ownCloud (OS, SH)
ownCloud is a complete self-hosted service platform that provides file sharing and collaboration features including calendaring, to do lists, a document viewer, and integration with Active Directory and LDAP. The software also includes a feed reader application, which started as a Google Summer of Code effort and takes many design cues from Google Reader. While ownCloud News is not installed by default, as it is still in the experimental phase of development, the developers expect to have a stable version ready well before Google Reader shuts down on 1 July.
Like ownCloud itself, the feed reader is licensed under AGPLv3 and its source code is available on GitHub. Installing an ownCloud instance for the single purpose of using its feed reader seems overkill, using it might, however, be an option for those who are already running ownCloud or are thinking of installing it for other reasons. The News app already has a solid set of features and the developers seem committed to getting it production ready before Google turns the lights off for its reader.
For corporate users, ownCloud also has commercial support options available.
Gregarius & Feed on Feeds (OS, SH)
Two other open source web-based feed readers, both licensed under the GPLv2, are Gregarius and Feed on Feeds. Both projects are older and have not seen much development activity of late. They both run on typical LAMP setups, but are visually not as pleasing as the aforementioned alternatives; they are also not as feature complete. Because of the relative inactivity of their code bases and because neither have compatible mobile applications, I would suggest trying one of the other alternatives first.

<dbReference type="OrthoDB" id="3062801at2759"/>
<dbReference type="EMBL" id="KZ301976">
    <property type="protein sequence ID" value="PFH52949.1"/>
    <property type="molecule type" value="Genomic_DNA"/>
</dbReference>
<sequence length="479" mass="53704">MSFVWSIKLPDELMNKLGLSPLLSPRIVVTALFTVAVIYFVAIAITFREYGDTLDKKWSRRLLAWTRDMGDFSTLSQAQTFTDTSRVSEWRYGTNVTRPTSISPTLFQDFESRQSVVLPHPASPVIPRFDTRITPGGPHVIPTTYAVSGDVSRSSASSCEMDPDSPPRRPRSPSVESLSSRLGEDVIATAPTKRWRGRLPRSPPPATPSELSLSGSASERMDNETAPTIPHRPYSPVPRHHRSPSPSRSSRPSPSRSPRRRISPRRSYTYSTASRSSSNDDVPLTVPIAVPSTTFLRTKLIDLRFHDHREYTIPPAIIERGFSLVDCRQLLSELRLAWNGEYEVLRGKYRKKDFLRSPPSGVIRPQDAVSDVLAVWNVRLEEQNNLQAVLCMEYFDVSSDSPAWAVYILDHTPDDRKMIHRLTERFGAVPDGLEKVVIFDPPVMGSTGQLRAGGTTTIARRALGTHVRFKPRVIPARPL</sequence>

Fever (P, SH)
Shaun Inman's Fever is a proprietary web-based feed reader which, rather uniquely, is built for self-hosting; there is no hosted service available. Instead, for $30, users get the application (as well as any minor updates to the version they have purchased) and can install it on their own server. The application's interface also presents a different take on the concept of feed reading. By default, it hides unread counts and arranges news items by "temperature": a particular news item is "hotter" the more it is being talked about. To assess the temperature of stories, Fever aggregates topics among a number of feeds. Unlike traditional feed readers, Fever therefore gets easier to use the more feeds a user adds. The more sources the software has available, the better it can assess what stories are the most important, which allows it to arrange them in the interface accordingly.
When we tested the software some time ago, we found that Fever's approach is very appropriate for users who want to aggregate a large number of feeds and get an overview of the most talked-about stories in a short time. It is not necessarily useful for users who monitor a smaller number of feeds, but do not want to miss items from these feeds, or for users who are interested in less talked-about stories. For these users, NewsBlur's adaptive filters might be better suited to sift through a large number of feeds.
Fever has been available since 2008 and has been optimised for mobile phones (specifically the iPhone), but it still lacks dedicated mobile applications, especially for tablets. The software has not been under very active development lately. After Google's decision to discontinue Google Reader became public, Inman said that he currently has no plans to add new features to the application as he is busy with other projects at the moment. For users looking for a truly different alternative to Google Reader, Fever is certainly an option if they are willing to install an instance themselves, but individuals who are looking to mirror the functionality of Google's service as closely as possible should consider one of the other alternatives.